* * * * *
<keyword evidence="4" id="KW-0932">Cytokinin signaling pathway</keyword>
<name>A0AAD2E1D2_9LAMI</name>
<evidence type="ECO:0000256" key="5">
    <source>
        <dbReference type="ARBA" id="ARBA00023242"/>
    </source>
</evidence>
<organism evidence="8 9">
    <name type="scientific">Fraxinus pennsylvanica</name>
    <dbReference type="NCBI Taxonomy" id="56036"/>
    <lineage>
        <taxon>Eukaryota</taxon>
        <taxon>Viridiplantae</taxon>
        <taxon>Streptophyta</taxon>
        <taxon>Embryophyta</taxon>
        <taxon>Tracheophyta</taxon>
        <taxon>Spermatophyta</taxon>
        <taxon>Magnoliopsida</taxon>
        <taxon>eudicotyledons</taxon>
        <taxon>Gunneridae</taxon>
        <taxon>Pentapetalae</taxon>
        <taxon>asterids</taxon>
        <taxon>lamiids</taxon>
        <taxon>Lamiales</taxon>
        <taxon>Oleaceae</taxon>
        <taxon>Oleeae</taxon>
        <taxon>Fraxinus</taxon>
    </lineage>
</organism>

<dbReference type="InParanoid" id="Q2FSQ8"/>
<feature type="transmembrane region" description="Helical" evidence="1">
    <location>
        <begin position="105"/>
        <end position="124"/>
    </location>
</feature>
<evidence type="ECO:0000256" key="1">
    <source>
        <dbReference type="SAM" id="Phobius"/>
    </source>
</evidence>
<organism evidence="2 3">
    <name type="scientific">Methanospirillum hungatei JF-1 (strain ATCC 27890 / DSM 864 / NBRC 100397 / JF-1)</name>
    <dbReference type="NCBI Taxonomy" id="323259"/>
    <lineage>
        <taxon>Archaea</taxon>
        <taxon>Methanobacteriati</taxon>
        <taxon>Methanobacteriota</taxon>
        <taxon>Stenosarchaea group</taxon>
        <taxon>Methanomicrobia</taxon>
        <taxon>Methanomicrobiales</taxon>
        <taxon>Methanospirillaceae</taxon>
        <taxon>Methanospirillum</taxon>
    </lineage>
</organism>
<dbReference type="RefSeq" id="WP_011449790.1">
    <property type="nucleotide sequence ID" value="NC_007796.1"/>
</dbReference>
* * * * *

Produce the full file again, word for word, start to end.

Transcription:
<keyword evidence="4" id="KW-0932">Cytokinin signaling pathway</keyword>
<name>A0AAD2E1D2_9LAMI</name>
<evidence type="ECO:0000256" key="5">
    <source>
        <dbReference type="ARBA" id="ARBA00023242"/>
    </source>
</evidence>
<organism evidence="8 9">
    <name type="scientific">Fraxinus pennsylvanica</name>
    <dbReference type="NCBI Taxonomy" id="56036"/>
    <lineage>
        <taxon>Eukaryota</taxon>
        <taxon>Viridiplantae</taxon>
        <taxon>Streptophyta</taxon>
        <taxon>Embryophyta</taxon>
        <taxon>Tracheophyta</taxon>
        <taxon>Spermatophyta</taxon>
        <taxon>Magnoliopsida</taxon>
        <taxon>eudicotyledons</taxon>
        <taxon>Gunneridae</taxon>
        <taxon>Pentapetalae</taxon>
        <taxon>asterids</taxon>
        <taxon>lamiids</taxon>
        <taxon>Lamiales</taxon>
        <taxon>Oleaceae</taxon>
        <taxon>Oleeae</taxon>
        <taxon>Fraxinus</taxon>
    </lineage>
</organism>

<dbReference type="InParanoid" id="Q2FSQ8"/>
<feature type="transmembrane region" description="Helical" evidence="1">
    <location>
        <begin position="105"/>
        <end position="124"/>
    </location>
</feature>
<evidence type="ECO:0000256" key="1">
    <source>
        <dbReference type="SAM" id="Phobius"/>
    </source>
</evidence>
<organism evidence="2 3">
    <name type="scientific">Methanospirillum hungatei JF-1 (strain ATCC 27890 / DSM 864 / NBRC 100397 / JF-1)</name>
    <dbReference type="NCBI Taxonomy" id="323259"/>
    <lineage>
        <taxon>Archaea</taxon>
        <taxon>Methanobacteriati</taxon>
        <taxon>Methanobacteriota</taxon>
        <taxon>Stenosarchaea group</taxon>
        <taxon>Methanomicrobia</taxon>
        <taxon>Methanomicrobiales</taxon>
        <taxon>Methanospirillaceae</taxon>
        <taxon>Methanospirillum</taxon>
    </lineage>
</organism>
<dbReference type="RefSeq" id="WP_011449790.1">
    <property type="nucleotide sequence ID" value="NC_007796.1"/>
</dbReference>